September 8, 2010
Researchers and marketers alike are now capturing and downloading Tweets from Twitter’s database. Privacy activists argue privacy concerns. Researchers, marketers, and Twitter users all want to know – is Twitter harvesting legal?
How and Why
Every day, users of the Twitter social media publishing platform send out millions of Tweets — short electronic messages of 140 characters or less — to their readers and followers.
Most Twitter users are not aware that it’s relatively easy for anyone with a skilled programmer to harvest and download their Tweets. All a programmer has to do is to gain access to Twitter’s Application Programming Interface (API), and then to write code that requests data from Twitter’s servers through the API. The code contains search criteria, usually in the form of key words and phrases of interest.
One prime example of why Tweets are harvested is the harvesting of Tweets by news organizations Tweets during the riots that followed the Iranian presidential election of 2009. The results provided an excellent source of real time information from a closed society as events unfolded, and afterward, a fascinating historical record of how the protesters worked together under difficult conditions.
Advertisers have also joined the Tweet harvesting process.
For example, suppose you’re going to lunch in an urban office setting, and you tweet a collection of co-workers suggesting a specific restaurant. A savvy marketer harvests your Tweet, and then emails to your smart phone a coupon for a hefty discount at another restaurant nearby. Pretty nifty for the savvy marketer, and perhaps a welcome suggestion for a discounted lunch, but is it legal?
The Electronic Communications Privacy Act
In 1968, the Wiretap Act was passed to impose rules for obtaining wiretap orders. In 1986, the Wiretap Act was amended by The Electronic Communications Privacy Act to extend coverage of the Wiretap Act to electronic communications.
Generally, the Wiretap Act as amended prohibits the intentional interception, use, or disclosure of wire and electronic communications, unless a statutory exception applies. This means that all persons (including governments) are prohibited from wiretapping phones and intercepting electronic communications over the Web, unless a statutory exception (safe harbor) applies.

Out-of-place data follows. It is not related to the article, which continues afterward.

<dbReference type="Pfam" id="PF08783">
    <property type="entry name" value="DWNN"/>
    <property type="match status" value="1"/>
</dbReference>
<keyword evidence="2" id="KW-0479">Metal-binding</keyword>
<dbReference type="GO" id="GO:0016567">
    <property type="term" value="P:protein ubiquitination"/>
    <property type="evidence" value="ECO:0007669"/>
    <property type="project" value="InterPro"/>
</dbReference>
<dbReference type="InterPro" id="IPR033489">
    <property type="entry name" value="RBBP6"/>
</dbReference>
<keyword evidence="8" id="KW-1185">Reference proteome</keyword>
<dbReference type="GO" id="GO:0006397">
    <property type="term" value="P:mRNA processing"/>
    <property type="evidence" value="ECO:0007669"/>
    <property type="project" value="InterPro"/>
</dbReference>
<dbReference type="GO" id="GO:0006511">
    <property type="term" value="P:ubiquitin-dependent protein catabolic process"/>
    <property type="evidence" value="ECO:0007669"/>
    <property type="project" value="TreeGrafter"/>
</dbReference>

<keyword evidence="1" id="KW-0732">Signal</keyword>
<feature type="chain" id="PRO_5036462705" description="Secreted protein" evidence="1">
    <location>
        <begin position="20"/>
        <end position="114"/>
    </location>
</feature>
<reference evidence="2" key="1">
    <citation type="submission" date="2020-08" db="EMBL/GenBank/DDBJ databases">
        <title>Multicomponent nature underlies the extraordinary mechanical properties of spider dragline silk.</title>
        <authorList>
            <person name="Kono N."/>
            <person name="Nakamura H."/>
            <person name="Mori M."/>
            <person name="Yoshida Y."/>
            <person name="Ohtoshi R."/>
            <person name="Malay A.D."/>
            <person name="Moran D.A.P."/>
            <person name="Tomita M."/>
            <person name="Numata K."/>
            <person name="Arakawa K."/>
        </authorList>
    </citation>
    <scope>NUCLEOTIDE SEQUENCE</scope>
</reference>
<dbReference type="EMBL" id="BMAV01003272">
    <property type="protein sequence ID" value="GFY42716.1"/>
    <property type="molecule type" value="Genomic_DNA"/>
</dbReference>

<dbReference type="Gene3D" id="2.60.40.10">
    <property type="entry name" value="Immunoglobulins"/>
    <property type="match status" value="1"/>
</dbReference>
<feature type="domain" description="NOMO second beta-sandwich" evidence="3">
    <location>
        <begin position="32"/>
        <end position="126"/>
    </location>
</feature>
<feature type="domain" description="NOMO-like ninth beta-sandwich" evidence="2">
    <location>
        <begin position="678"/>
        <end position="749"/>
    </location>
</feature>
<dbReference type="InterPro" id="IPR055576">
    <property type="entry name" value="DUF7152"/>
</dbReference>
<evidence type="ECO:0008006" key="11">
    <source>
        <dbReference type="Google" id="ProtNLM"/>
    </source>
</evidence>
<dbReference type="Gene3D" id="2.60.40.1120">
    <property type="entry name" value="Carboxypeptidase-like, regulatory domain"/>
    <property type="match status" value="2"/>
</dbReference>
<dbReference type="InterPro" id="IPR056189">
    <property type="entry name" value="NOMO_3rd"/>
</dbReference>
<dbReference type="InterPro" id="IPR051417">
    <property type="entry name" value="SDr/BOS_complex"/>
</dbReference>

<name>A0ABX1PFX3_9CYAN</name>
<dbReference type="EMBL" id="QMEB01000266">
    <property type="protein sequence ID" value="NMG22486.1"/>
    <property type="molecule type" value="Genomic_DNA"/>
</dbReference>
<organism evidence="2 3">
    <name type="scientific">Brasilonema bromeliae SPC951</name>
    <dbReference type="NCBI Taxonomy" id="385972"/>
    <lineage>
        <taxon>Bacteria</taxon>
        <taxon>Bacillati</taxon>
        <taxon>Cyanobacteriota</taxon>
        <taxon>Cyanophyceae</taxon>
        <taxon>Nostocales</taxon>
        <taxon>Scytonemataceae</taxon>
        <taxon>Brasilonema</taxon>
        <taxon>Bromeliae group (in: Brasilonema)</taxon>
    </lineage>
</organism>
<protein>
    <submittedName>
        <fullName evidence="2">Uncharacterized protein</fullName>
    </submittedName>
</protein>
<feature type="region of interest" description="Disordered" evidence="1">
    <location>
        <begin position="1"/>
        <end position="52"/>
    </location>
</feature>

How does this apply to Tweets? A specific statutory exception applies to electronic communications that are publicly accessible. This is the exact language of the statutory exception: “It shall not be unlawful … for any person… to intercept or access an electronic communication made through an electronic communication system that is configured so that such electronic communication is readily accessible to the general public”.
Readily accessible to the general public is defined by the statute as follows: “… with respect to a radio communication, that such communication is not… scrambled or encrypted”.
It would appear that any Tweet that is not designated by the Twitter user as “private” would clearly fall within the statutory exception because the Tweet is not scrambled or encrypted. So, Tweet harvesters appear to have a strong argument that they’re protected by the publicly accessible safe harbor.
The Google Litigation
Google is now involved in litigation involving its collection of WiFi data. It seems that Google’s Street View cars have engaged in the now-ended practice of collecting bits of private wireless data while cruising neighborhoods for data used in its Google Maps online service.
Although Google ceased this type of electronic data collection and stated that it was not intentional, a class action suit has been filed against Google.
The harvesting of Tweets that are not designated as private would appear to be protected by the publicly accessible safe harbor. It’s interesting that Google’s collection of WiFi data is very similar to Tweet harvesting. It would seem that publicly accessible safe harbor would also protect Google in this litigation, but we’ll have to wait and see how this case is resolved.
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